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Wednesday, 03 July 2019 15:33

Christine Hanson - Sample Feature Article

Written by Pat Langston
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Cellist creates a compelling soundtrack inspired by Robert Service’s poetry

A cello may not be the first thing that leaps to mind when you think of, but with spookily melodious lines such as “There are strange things done in the midnight sun / By the men who moil for gold” echoing in her head, music is exactly what cellist Christine Hanson thought of in the mid-2000s.

That’s when Hanson, who’s from Edmonton but spends considerable time in Glasgow, Scotland, composed and recorded The Creation of Sam McGee, her compelling musical take on the poem. The album, which is set out in acts suitable to the theatricality of both the poem and her own composition, features Hanson’s cello, other musicians playing everything from fiddle to trombone, and the burry voice of the late Scottish poet Michael Marra reciting Service’s haunting lines about a fictional cremation in the frozen Yukon.

As you’ll recall, the poem’s narrator, “Cap,” has promised his fellow prospector Sam McGee that he’d cremate him should McGee die in the North. Death arrives, and Cap, after hauling his pal’s frozen body for days across “that land of death,” fulfils his promise when he discovers a derelict boat on the shores of “Lake Lebarge” and uses it as a makeshift crematorium. But when Cap peaks inside, there sits McGee, come back to a kind of life.

Like McGee, the yarn never quite leaves you once you’ve read it.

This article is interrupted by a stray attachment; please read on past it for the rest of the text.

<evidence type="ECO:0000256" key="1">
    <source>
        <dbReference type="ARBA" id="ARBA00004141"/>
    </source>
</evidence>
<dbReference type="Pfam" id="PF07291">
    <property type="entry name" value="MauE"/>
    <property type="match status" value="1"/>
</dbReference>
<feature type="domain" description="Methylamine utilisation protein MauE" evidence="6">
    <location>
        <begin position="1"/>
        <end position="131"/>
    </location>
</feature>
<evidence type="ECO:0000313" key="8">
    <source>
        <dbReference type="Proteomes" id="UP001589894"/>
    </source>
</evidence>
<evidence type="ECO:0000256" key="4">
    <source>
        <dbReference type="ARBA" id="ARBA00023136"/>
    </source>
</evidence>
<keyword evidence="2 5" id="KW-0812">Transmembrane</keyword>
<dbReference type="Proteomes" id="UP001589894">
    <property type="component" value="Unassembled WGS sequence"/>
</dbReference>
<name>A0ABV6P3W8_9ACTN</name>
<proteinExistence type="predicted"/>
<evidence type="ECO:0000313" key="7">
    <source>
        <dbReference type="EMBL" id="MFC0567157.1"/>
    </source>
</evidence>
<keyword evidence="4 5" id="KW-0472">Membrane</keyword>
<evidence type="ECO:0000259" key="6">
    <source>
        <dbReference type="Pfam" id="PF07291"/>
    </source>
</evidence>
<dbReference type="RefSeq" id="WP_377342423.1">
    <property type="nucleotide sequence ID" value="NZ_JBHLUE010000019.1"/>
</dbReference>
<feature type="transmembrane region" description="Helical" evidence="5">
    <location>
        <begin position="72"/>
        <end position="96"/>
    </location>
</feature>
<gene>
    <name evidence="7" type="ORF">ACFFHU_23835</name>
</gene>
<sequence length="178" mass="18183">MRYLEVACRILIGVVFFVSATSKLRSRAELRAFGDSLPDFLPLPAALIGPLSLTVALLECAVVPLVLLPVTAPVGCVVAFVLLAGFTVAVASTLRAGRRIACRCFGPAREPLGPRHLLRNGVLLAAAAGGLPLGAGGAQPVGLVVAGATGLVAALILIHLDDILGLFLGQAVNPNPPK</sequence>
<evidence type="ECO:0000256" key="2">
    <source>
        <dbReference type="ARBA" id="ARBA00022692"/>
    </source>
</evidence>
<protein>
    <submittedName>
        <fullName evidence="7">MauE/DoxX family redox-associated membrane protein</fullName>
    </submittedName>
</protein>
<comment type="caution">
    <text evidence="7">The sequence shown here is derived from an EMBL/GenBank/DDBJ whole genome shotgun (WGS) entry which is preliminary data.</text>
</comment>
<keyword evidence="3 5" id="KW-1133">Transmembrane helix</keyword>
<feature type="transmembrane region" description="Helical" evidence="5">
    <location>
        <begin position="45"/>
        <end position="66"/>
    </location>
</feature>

Hanson’s creation is seeing its own revival these days as she tours the piece, including dates in Canada later this year.

Hanson first read the poem in elementary school. To her Grade 5 self, “It was just an interesting, slightly unusual poem,” she says, but not one she thought much about thereafter. Then, in the early 2000s, having started performing in Scotland (she was drawn there after learning the cello once had a key role in Scottish traditional music), she landed a commission with the Celtic Connections festival in Glasgow to create a piece.

She knew she wanted to link her Canadian experience to Scotland in some way but, “For three months, I was really sweating it because I didn’t have a clue as to what I was going to do,” she says. “Then I was in Glasgow Central station, and the idea of Sam McGee came to me just like that.”

In an interesting aside, she notes that the peripatetic Service, who was born in England but spent a good chunk of his life in Canada and elsewhere, at one point lived just five minutes from her own residence in Glasgow.

Another connection: in her show, Hanson projects paintings by the late Canadian painter Ted Harrison based on the poem. Harrison, it turns out, was a favourite of her parents, and she grew up with Harrison’s artwork in her home.

Working from a poem was a new but fruitful experience for Hanson. “I find it frees me up if I’m working within a framework. It was an interesting process—I needed a full year to write the music and connect with what I was doing. I’d get an idea in the middle of the night or in the bath. It was ever-present in my brain.”